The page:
THE first female recruit to learn an age-old tradition of the whisky industry has said she was not put off by gender stereotypes as she takes up her new role.

Rebecca Weir is believed to be making history as she begins her apprenticeship – the first female recruit into the coppersmith trade in Scotland.

The 18-year-old hopes to have a bright future in the traditionally male-dominated field after gaining a coveted spot at Diageo Abercrombie in Alloa, Clackmannanshire.

For centuries coppersmiths have used the same tried and tested methods to make the famous stills which are at the heart of Scotch whisky distillation.

Miss Weir, joined by fellow apprentices Calum McTaggart, 16, and Steven Key, 34, will learn how to hand-beat copper sheets and weld them into whisky stills.

They will also be trained in state-of-the-art computer-aided design techniques, mastering a blend of strength, skill and patience.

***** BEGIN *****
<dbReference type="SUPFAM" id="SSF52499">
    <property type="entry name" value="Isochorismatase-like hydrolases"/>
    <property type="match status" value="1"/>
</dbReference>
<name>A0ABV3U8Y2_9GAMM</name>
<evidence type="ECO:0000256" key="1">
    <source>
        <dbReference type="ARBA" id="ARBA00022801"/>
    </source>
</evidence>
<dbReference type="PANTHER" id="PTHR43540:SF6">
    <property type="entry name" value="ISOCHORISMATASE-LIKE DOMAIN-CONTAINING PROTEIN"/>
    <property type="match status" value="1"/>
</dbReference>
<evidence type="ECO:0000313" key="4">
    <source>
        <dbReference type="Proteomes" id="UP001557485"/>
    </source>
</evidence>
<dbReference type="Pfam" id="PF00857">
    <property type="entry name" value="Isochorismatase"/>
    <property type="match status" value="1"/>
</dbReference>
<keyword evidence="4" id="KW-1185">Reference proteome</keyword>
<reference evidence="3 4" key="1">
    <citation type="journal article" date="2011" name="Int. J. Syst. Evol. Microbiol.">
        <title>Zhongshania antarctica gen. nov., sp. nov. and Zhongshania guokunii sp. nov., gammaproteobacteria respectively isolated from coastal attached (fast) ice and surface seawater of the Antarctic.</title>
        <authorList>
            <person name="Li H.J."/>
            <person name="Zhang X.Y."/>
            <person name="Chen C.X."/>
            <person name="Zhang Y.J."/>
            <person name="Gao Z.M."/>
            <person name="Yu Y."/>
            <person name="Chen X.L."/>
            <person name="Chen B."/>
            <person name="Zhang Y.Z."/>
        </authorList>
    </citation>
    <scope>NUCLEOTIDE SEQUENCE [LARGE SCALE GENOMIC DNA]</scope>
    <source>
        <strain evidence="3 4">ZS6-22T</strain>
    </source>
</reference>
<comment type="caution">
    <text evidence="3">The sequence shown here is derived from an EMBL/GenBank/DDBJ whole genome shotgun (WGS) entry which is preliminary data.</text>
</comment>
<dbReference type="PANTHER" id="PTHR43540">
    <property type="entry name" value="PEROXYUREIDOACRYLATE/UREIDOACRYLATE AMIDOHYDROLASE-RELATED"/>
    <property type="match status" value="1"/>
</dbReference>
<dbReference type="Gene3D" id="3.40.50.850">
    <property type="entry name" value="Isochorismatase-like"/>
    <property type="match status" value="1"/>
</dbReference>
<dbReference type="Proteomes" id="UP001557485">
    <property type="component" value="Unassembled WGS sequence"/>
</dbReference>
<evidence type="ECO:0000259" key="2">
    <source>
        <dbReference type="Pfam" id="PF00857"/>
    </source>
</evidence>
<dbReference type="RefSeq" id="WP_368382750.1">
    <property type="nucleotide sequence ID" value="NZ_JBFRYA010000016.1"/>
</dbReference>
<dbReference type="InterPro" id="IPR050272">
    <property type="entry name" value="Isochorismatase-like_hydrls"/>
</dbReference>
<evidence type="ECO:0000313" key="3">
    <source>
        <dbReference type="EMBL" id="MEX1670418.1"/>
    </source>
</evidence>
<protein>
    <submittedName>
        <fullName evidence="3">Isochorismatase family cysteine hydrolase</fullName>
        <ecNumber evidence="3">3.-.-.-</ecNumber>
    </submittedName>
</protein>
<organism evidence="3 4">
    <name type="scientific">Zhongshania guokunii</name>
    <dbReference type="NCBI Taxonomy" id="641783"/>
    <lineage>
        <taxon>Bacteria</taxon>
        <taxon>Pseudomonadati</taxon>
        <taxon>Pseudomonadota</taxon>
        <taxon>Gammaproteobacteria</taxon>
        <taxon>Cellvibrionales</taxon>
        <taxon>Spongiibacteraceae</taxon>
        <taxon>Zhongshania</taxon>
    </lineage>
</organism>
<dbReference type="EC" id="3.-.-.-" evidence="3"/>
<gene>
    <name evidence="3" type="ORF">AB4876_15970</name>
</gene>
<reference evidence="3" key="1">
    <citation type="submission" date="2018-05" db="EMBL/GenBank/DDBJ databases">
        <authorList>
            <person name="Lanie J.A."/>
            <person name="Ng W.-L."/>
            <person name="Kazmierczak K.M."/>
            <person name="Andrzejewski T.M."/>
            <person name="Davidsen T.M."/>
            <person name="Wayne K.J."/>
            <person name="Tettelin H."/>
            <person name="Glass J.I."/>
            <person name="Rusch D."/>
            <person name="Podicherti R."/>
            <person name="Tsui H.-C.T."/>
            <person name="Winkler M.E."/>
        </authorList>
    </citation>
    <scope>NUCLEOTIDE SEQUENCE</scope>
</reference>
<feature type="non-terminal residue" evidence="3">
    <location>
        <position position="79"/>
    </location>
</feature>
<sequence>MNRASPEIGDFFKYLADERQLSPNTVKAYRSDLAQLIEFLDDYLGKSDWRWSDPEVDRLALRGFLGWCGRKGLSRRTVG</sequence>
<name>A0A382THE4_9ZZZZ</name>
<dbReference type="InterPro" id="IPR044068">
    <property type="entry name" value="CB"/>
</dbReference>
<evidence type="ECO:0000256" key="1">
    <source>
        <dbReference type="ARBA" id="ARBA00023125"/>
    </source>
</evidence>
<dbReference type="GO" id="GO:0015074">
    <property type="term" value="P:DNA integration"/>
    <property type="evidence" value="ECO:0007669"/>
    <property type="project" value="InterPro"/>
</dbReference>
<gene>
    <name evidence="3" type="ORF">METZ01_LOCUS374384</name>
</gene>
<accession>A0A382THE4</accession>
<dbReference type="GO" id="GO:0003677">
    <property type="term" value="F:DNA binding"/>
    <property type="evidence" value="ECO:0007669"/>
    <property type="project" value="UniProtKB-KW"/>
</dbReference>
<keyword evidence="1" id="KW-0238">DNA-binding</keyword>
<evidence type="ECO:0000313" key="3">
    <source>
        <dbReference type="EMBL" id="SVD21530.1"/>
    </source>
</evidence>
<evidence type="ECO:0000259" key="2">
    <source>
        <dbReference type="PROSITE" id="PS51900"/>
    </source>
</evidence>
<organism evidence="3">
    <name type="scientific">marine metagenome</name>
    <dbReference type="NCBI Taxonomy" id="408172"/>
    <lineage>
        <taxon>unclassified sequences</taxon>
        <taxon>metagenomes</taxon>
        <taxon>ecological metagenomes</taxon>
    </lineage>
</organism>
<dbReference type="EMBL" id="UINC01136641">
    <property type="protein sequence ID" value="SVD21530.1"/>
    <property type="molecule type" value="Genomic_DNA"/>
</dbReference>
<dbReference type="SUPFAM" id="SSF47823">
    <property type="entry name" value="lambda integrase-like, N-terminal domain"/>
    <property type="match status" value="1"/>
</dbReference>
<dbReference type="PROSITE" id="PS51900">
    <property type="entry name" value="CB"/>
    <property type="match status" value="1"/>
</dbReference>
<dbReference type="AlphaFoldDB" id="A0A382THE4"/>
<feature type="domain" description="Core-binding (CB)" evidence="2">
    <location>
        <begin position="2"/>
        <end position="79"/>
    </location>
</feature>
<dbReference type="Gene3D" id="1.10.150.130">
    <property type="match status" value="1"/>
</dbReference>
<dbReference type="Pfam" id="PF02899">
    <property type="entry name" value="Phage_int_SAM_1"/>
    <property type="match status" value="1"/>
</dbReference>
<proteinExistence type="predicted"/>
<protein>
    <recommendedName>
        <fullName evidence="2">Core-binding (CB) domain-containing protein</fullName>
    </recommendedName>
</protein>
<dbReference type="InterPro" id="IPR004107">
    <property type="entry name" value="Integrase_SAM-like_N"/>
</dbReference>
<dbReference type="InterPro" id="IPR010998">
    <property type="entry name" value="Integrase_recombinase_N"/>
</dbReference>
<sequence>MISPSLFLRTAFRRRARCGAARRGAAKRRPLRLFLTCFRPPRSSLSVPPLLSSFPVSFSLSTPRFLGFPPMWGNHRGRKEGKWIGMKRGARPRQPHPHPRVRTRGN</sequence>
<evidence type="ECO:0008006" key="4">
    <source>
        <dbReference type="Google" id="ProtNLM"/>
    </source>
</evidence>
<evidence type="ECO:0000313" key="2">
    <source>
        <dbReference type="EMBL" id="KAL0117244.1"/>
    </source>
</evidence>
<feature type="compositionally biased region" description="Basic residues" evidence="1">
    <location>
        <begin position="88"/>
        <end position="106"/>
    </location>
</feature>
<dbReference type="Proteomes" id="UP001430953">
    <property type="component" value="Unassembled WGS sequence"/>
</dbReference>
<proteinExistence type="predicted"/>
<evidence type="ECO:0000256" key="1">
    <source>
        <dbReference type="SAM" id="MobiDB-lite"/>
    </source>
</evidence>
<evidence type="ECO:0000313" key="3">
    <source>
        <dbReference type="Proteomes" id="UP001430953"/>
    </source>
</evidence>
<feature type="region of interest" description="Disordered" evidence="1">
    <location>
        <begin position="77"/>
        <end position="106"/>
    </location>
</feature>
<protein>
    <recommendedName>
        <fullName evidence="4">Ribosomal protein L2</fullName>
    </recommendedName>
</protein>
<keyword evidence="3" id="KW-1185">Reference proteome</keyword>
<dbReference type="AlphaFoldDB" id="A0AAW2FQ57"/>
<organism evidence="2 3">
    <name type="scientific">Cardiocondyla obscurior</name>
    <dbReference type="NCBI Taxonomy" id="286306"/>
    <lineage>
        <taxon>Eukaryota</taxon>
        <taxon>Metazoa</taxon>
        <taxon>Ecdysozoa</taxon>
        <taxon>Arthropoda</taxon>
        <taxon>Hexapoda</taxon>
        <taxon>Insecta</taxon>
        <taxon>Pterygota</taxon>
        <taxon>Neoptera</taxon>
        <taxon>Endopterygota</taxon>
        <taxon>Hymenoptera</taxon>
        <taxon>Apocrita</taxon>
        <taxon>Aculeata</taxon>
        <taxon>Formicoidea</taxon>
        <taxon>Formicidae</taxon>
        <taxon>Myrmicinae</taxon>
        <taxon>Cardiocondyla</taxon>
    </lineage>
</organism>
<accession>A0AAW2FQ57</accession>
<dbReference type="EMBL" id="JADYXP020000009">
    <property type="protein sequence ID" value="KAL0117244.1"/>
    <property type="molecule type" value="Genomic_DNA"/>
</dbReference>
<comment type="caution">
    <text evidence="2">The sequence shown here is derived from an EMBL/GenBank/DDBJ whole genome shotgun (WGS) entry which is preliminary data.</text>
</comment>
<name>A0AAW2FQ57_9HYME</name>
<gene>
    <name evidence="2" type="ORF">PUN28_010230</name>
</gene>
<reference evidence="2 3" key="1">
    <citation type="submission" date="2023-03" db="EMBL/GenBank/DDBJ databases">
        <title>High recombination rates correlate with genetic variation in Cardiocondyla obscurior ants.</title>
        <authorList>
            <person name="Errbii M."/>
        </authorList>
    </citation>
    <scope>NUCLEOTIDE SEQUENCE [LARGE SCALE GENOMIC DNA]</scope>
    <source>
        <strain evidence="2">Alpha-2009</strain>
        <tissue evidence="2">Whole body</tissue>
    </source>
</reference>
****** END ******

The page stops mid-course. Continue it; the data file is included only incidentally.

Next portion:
Miss Weir, from Alloa, said: “My guidance teacher told me about the apprenticeship opportunities with Diageo.

“I thought it sounded like a really interesting route and I knew I had to go for it.

“I wasn’t put off by gender stereotypes – I don’t think that should stop anyone from doing what they want to do.

“It’s really exciting to be part of something which is so important to the whisky industry.

“I can’t wait to get stuck in and learn more about the essential skills needed to build and preserve the stills which produce some of the world’s most-loved Scotch whisky.”

Miss Weir joins a vanguard of female distillers, engineers, blenders and brand ambassadors at Diageo, hoping to inspire other women to join the industry.

Diageo Abercrombie has created thousands of copper stills since its creation in 1790, and now employs 43 coppersmiths at its site in Alloa.

Charlie King, mentor and operations manager at Diageo Abercrombie, said it was important to encourage young people to consider a career as a coppersmith.

He said: “The traditional coppersmith skills take 10 years to master but once mastered, it’s a career to last a lifetime.

"If there were to be a gap in skills, the trade would be lost forever – you can’t learn this out of a book – so you can see how important it is for us to nurture the next generation."